The salangane, or Collocalia sp, belongs to Apodidiae family and in Vietnam lives mainly on islands, especially Cham Island in the central province of Quang Nam and on Yen Islet off the coast of Khanh Hoa province’s Nha Trang City. Salangane’s nests have long been used as a precious pharmaceutical material and as a specialty dish.
As the birds build their nests on high cliffs, it is difficult, even dangerous, to collect them. Salanganes build their nests every year as their home and for their young. The nests are made of the birds’ saliva. The birds fly out to feed during daytime and return home in the evening to build their nests on high cliffs in large caverns on islands. The nests are collected periodically so that the birds have to build others for reproduction. There are three kinds of salangane’s nests:
The bird’s nest with feather is the first nest of the reproduction season. It is hard and crisp and has many small feathers.
The white bird’s nest is the second nest the bird builds after the first one has been collected. It is white and half transparent.
A bloody bird’s nest is the rarest and thus the most precious. It has blood red fibers that are believed to come from the saliva and blood of the salangane.
A salangane’s nest is often 50% protein, 30.5% glycoside and 6.19% ash. The protein in the bird’s nest has all the essential amino acids such as histidine (2.7%), arginine (2.7%), cystine (2.4%), tryptophan (1.4%) and tyrosine (5.6%). The ash has phosphor, iron, potassium and calcium.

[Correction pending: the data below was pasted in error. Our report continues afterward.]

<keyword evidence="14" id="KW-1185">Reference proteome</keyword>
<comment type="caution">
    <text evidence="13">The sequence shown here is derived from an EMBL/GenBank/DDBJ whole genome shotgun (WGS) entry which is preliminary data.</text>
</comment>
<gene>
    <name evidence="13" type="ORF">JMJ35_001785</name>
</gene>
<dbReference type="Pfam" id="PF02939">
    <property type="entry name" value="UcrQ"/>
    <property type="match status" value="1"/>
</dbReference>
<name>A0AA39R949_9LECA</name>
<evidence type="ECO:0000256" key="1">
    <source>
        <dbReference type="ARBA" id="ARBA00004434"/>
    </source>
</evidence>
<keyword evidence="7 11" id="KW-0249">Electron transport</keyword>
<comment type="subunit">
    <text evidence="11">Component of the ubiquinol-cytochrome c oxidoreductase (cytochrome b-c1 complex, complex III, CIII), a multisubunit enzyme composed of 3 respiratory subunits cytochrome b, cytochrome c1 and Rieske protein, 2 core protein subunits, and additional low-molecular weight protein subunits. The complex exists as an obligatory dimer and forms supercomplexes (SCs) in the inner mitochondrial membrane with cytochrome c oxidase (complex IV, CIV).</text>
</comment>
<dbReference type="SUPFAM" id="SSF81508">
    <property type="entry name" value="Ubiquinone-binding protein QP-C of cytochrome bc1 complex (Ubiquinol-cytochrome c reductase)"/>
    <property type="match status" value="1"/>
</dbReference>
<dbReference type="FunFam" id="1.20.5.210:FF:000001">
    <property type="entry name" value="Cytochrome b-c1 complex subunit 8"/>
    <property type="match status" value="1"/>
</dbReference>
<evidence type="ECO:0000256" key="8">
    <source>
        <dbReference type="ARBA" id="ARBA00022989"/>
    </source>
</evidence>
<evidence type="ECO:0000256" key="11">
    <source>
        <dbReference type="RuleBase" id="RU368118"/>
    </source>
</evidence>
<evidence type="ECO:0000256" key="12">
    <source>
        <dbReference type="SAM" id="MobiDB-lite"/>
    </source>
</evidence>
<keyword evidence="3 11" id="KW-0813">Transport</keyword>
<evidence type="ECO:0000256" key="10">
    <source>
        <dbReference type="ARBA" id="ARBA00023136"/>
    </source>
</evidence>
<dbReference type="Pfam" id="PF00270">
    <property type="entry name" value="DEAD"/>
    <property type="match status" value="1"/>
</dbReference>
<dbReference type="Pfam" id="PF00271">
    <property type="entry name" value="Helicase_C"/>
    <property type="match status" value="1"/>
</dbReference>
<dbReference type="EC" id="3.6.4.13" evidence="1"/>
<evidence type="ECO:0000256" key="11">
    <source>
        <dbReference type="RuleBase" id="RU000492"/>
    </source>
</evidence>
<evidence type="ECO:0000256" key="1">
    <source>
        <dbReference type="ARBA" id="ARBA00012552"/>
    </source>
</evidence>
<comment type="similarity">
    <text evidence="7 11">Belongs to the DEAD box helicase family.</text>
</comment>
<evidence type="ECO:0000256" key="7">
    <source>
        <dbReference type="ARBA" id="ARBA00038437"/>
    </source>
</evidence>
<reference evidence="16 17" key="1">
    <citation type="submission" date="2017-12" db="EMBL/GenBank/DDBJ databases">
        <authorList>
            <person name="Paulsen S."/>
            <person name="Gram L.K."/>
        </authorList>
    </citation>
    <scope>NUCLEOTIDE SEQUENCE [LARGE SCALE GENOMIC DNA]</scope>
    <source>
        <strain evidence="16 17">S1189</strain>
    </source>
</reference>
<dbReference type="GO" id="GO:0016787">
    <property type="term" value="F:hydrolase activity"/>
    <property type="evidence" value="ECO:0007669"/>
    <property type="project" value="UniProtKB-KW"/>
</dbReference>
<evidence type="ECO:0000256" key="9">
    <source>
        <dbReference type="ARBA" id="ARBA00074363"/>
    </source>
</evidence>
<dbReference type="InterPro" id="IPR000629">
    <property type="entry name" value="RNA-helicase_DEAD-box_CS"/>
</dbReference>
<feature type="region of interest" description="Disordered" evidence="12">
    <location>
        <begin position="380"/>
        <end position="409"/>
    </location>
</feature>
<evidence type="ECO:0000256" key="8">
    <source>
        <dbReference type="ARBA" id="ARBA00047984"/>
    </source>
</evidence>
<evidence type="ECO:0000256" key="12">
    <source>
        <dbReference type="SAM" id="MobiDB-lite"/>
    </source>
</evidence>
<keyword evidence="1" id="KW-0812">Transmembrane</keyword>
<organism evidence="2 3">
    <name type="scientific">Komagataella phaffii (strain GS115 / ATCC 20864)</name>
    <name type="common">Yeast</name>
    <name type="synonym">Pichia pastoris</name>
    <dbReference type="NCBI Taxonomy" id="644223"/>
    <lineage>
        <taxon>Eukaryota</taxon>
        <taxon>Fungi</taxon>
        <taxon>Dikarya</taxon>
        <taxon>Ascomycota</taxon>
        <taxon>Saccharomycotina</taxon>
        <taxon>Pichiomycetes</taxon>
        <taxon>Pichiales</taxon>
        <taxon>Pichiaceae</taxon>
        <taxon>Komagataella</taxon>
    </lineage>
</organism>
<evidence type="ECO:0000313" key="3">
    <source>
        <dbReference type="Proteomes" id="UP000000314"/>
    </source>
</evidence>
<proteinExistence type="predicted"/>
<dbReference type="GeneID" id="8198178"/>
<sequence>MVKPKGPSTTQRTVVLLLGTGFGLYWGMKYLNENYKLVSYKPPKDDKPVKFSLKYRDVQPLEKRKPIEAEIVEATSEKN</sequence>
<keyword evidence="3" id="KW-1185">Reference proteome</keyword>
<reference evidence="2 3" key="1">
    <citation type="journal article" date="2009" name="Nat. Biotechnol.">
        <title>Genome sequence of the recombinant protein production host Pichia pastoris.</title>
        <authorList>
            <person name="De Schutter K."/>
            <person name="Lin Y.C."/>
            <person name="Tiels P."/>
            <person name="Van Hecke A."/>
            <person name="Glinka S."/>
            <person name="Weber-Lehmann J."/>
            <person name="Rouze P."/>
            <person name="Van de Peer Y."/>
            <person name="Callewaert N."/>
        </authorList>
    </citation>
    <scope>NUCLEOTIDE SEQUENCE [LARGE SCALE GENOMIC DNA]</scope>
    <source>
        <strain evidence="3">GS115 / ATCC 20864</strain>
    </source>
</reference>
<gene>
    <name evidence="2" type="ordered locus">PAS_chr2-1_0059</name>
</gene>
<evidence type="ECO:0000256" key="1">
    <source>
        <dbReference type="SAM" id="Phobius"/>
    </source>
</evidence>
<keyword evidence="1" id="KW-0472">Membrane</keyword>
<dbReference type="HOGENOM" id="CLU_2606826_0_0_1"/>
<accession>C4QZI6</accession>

The salangane’s nest is sweet and good for the lungs and stomach. It is used as nutritional food for those suffering from weakness, tiredness, sleeplessness, and yellow skin, loss of appetite and weight, and bad temper due to smoking or drinking a lot. The nest can also boost the resistance and immune systems of the body, and protect and beautify the skin. It is also mixed with ginseng, licorice, honey and other medicinal herbs to boost energy and cell production, and prevent aging.
Long ago, the salangane’s nest was considered the first of the eight special dishes, which included sea cucumbers, abalone and bear’s limbs, served to kings and nobility. Few could afford the bird’s nest due to its high prices. The simplest and most popular dish with salangane’s nest is to steam it with sugar candy. Soak the bird’s nests in warm water for an hour and pick out all the feathers. Wash the nests again and steam them with sugar candy until all turn into a sweet soup. The bird’s nest is also used in many more sophisticated but equally nutritious dishes.